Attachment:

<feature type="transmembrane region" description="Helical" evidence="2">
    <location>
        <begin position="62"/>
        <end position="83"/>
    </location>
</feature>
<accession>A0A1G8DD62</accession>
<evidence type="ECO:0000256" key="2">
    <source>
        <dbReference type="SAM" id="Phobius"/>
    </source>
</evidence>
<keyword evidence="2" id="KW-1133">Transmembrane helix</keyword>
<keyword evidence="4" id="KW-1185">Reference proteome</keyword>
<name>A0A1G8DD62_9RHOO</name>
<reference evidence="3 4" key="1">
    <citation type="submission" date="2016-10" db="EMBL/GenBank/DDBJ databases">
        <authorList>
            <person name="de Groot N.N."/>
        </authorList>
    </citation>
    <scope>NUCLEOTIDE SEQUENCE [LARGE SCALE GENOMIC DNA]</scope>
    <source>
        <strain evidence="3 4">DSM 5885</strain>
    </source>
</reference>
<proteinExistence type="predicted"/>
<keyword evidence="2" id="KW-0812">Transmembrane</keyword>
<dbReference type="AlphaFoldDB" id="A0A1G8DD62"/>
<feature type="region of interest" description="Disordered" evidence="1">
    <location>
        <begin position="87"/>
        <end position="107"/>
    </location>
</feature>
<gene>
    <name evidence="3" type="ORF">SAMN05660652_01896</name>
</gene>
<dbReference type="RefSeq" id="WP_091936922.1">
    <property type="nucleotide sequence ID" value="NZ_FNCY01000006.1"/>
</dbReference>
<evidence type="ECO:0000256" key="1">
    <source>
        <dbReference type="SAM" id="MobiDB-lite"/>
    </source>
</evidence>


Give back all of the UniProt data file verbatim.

<feature type="transmembrane region" description="Helical" evidence="2">
    <location>
        <begin position="62"/>
        <end position="83"/>
    </location>
</feature>
<accession>A0A1G8DD62</accession>
<evidence type="ECO:0000256" key="2">
    <source>
        <dbReference type="SAM" id="Phobius"/>
    </source>
</evidence>
<keyword evidence="2" id="KW-1133">Transmembrane helix</keyword>
<keyword evidence="4" id="KW-1185">Reference proteome</keyword>
<name>A0A1G8DD62_9RHOO</name>
<reference evidence="3 4" key="1">
    <citation type="submission" date="2016-10" db="EMBL/GenBank/DDBJ databases">
        <authorList>
            <person name="de Groot N.N."/>
        </authorList>
    </citation>
    <scope>NUCLEOTIDE SEQUENCE [LARGE SCALE GENOMIC DNA]</scope>
    <source>
        <strain evidence="3 4">DSM 5885</strain>
    </source>
</reference>
<proteinExistence type="predicted"/>
<keyword evidence="2" id="KW-0812">Transmembrane</keyword>
<dbReference type="AlphaFoldDB" id="A0A1G8DD62"/>
<feature type="region of interest" description="Disordered" evidence="1">
    <location>
        <begin position="87"/>
        <end position="107"/>
    </location>
</feature>
<gene>
    <name evidence="3" type="ORF">SAMN05660652_01896</name>
</gene>
<dbReference type="RefSeq" id="WP_091936922.1">
    <property type="nucleotide sequence ID" value="NZ_FNCY01000006.1"/>
</dbReference>
<evidence type="ECO:0000256" key="1">
    <source>
        <dbReference type="SAM" id="MobiDB-lite"/>
    </source>
</evidence>